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The Navy and The War of 1812

 

The young American Navy came of age during the War of 1812

By Dr. Michael Crawford
Naval History and Heritage Command
United States Navy

The War of 1812 was important to the U.S. Navy for several reasons. The war demonstrated to the American public the vital importance of an effective naval force for national defense. It validated early policy decisions to implement cutting-edge technology for our warships. And it established a heritage of competence, heroism, and victory.

Debates about naval policy in the United States are perennial. What is the proper size for the navy? Should we build a six hundred-ship navy? Can we afford to maintain thirteen carriers? Could we use more littoral combat ships? How much of the fleet should be forward deployed, and where? The same types of naval policy debates raged in the early years of our American Republic. How large a navy? Did we need ships of the line? What design for our frigates was optimal? What should the mix between oceangoing warships and gunboats for coastal defense be? But there was something different about the debate between 1787, when the Constitution of the United States was drafted, and June 1812, when the United States declared war in defense of free trade and sailors' rights.

The debate was not merely over what kind of navy we should have and how we should use it, it was also over the fundamental value of the navy and whether we should have one at all. One party, the Federalists, believed we were a commercial people destined to grow industrially and to play a leading role on the international stage. They argued for a strong navy that could be at least a makeweight in naval contests and that could defend our merchant marine against threats from all quarters. The opposing party, the Jeffersonian Republicans, glorified the agriculturalist as the ideal citizen and denigrated commerce and industry as morally corrupting. Ignoring the necessity of keeping the sea lanes open so that we could market our agricultural surplus abroad, they feared that a navy was a danger on the high seas, where it was likely to embroil us in unwanted wars, and a danger domestically as a source of political corruption. Navies, they pointed out, are expensive. To support a strong navy, the government must borrow money from the rich. To pay the interest on those loans, the government must tax the common people. Thus having a strong navy meant the rich grew richer while the common man was reduced to poverty and dependence, undermining the rough economic egalitarianism on which a republican form of government rested.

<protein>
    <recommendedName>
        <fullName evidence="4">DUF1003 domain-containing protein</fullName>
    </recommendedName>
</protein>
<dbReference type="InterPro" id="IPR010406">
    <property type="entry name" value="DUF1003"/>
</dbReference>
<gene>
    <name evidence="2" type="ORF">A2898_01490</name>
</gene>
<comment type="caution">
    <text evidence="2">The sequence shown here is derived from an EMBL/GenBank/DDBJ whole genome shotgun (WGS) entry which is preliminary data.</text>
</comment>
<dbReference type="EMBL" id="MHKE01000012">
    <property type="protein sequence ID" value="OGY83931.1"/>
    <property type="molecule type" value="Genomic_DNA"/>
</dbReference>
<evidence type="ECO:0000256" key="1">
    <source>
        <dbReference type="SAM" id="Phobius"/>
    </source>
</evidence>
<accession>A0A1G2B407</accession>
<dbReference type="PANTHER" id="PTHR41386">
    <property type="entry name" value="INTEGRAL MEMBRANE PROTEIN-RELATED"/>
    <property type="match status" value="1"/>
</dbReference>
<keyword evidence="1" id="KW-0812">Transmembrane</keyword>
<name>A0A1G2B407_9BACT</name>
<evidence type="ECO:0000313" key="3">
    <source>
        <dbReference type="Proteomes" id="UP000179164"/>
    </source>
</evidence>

The War of 1812 changed all that. The experience of war convinced the citizenry that the navy was essential to the defense of our freedoms and to our continued national prosperity. Warfare on the northern lakes, for example, demonstrated the importance of the navy as an element of national defense. Commodore Oliver Hazard Perry's naval victory on Lake Erie made possible General William Henry Harrison's defeat of the British and Indian enemy at the Battle of the Thames, and the twin American victories secured the Old Northwest for the United States, ending British plans to establish an Indian buffer state between the United States and Canada. The war made it clear that a successful invasion of Canada would require Americans first to establish naval superiority on Lake Ontario, a pre-condition that the equal ship-building race on the lake precluded. Commodore McDonough's victory over the British squadron on Lake Champlain, by threatening the British army's supply lines, forced the invading enemy army of ten thousand to retreat back across the boarder into Canada. On the other hand, the inability of the small American seagoing force to break the British blockade of our Atlantic coast reduced federal revenue to a trickle, left our agricultural states without an outlet for their produce, and idled the merchant fleets of our commercial states. The timely coming of peace, alone, saved the nation from financial and economic collapse. After the war, the debate over the navy's very existence was over. Instead of reducing the navy, as it had after the Quasi-War with France and the War with Tripoli, Congress enacted provisions for the gradual increase of the navy.